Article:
Gas stoves degrade indoor air quality

Gas stoves degrade indoor air quality

Using a gas stove degrades indoor air quality and very often exceeds Canada’s nitrogen dioxide recommendations. This “insidious” pollution harms the health of occupants, starting with children, for whom it increases the risk of developing asthmatic symptoms.

Emmanuelle Viau “loves” her gas stove. However, she never thought that this device could contribute to her three-year-old son’s asthma attacks. “No specialist has mentioned this to me. They ask if we have a cat, a dog, but no gas stove,” she says.

Last summer, Ms Viau agreed to let Le Devoir install a device to measure the air quality in her home. After several months of sampling, the results illustrate, in full agreement with the scientific literature, that it is difficult to maintain a healthy level of nitrogen dioxide (NO2) in a home equipped with a gas stove.

In November and December, the average NO2 concentration in Ms Viau’s large apartment was 95 µg/m3, almost five times the Canadian guideline for long-term exposure to this pollutant, which is set at 20 µg/m3. “I took the plunge when I saw the results,” confirms this Montreal resident.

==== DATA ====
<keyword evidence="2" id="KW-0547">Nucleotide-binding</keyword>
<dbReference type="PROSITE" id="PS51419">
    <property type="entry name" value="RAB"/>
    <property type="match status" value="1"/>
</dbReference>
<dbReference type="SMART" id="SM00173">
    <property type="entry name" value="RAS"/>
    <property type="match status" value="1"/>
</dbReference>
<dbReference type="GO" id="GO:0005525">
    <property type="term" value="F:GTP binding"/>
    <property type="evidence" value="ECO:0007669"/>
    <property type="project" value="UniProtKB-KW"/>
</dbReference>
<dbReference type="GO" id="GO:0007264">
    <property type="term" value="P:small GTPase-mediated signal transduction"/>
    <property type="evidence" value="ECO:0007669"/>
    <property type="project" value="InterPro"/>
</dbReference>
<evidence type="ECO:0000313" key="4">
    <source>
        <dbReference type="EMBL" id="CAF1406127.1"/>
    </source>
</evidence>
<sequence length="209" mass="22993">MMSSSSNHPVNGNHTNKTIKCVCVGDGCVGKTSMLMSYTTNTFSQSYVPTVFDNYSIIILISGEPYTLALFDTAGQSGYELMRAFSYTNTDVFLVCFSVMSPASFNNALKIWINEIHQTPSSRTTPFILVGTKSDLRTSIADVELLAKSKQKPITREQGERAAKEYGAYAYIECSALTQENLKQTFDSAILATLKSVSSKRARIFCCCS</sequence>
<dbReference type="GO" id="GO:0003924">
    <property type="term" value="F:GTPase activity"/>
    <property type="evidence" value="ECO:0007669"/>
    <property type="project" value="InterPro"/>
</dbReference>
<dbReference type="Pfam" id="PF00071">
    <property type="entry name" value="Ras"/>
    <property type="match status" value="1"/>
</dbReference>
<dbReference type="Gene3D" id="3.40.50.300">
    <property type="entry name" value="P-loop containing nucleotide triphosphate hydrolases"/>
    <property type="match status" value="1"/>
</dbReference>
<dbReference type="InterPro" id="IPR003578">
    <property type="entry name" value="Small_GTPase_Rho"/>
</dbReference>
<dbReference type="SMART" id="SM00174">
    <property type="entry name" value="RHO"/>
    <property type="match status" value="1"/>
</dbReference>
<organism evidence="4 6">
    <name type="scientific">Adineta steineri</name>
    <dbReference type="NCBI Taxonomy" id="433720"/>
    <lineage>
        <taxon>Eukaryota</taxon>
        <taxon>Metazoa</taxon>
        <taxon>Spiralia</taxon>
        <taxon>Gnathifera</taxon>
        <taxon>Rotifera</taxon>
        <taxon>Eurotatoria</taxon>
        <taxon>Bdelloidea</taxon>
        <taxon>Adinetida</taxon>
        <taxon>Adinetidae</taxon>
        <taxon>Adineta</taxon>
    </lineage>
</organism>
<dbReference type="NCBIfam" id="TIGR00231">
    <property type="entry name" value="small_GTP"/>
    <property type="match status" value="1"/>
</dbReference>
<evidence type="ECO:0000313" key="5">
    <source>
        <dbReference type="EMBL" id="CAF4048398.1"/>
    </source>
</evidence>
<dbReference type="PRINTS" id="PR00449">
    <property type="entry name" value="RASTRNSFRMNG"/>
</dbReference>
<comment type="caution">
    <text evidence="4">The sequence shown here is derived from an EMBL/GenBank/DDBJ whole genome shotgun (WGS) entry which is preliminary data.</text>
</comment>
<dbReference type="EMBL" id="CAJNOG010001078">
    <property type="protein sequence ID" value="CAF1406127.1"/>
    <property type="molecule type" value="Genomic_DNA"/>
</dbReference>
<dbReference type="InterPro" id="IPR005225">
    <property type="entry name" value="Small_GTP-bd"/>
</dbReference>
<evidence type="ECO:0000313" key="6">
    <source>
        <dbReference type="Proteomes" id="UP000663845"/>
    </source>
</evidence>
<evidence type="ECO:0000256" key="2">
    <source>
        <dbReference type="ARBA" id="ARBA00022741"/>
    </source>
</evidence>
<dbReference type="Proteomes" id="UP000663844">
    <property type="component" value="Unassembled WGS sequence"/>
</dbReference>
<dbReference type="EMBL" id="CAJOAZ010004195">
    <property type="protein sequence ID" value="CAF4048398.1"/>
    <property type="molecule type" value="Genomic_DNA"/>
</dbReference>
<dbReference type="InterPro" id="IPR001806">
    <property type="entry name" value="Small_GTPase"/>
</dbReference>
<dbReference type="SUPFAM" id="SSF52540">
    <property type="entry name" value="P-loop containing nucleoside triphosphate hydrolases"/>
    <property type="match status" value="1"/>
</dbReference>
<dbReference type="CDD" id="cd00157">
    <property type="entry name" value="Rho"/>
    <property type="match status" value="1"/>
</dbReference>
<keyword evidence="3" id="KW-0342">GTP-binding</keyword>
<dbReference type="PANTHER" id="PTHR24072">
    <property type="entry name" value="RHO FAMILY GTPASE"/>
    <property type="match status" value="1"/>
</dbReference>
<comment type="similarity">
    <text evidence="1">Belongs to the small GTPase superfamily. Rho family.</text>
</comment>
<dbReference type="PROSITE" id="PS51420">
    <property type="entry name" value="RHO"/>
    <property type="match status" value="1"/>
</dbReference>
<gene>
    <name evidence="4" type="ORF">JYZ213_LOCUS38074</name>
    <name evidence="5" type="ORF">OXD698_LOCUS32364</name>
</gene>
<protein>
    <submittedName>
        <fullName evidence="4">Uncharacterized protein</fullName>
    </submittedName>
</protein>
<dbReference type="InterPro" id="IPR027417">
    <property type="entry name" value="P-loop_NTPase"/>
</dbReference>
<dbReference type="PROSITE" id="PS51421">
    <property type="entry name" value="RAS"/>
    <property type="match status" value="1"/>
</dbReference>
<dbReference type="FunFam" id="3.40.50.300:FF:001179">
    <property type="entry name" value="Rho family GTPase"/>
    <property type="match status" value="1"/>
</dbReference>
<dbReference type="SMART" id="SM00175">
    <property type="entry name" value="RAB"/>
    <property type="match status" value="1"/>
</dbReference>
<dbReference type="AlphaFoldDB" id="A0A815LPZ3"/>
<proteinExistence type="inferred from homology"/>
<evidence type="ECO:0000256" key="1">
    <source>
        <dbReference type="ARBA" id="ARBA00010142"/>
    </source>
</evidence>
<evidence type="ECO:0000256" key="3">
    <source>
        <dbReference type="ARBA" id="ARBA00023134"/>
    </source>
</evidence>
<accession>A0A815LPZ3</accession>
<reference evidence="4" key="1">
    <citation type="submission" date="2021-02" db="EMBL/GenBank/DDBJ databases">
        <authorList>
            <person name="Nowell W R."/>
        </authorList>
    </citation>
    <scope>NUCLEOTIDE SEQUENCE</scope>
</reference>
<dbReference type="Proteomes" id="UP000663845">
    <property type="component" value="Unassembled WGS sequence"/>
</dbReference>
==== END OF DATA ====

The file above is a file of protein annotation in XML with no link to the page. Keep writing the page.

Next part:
According to the World Health Organization (WHO), gas stoves are the main source of indoor nitrogen dioxide. The agency estimates that in homes with gas stoves, the average NO2 concentration is 43 µg/m3, compared to just 15 µg/m3 in homes with electric stoves.

“Right” in the house

The experiment carried out by Le Devoir in Mrs Viau’s house does not certify that her gas stove is the sole cause of the high NO2 concentration in her house. However, the data regularly shows a sudden spike in nitrogen dioxide around lunchtime or dinnertime when the family is cooking. (To see the detailed results, click here.)

Any form of combustion produces nitrogen dioxide. It is the flames that produce this pollutant by reacting with the air. Stoves, heaters, and cigarettes are other indoor sources. Infiltration from the outside air, where car traffic is the main source of NO2, must also be considered.

“Stoves are different from other household appliances,” says Eric Lebel, an American scientist who published an article last year on the pollution caused by gas stoves. “They emit gases directly into your home, unlike, say, stoves that are plugged into a drain,” he explains.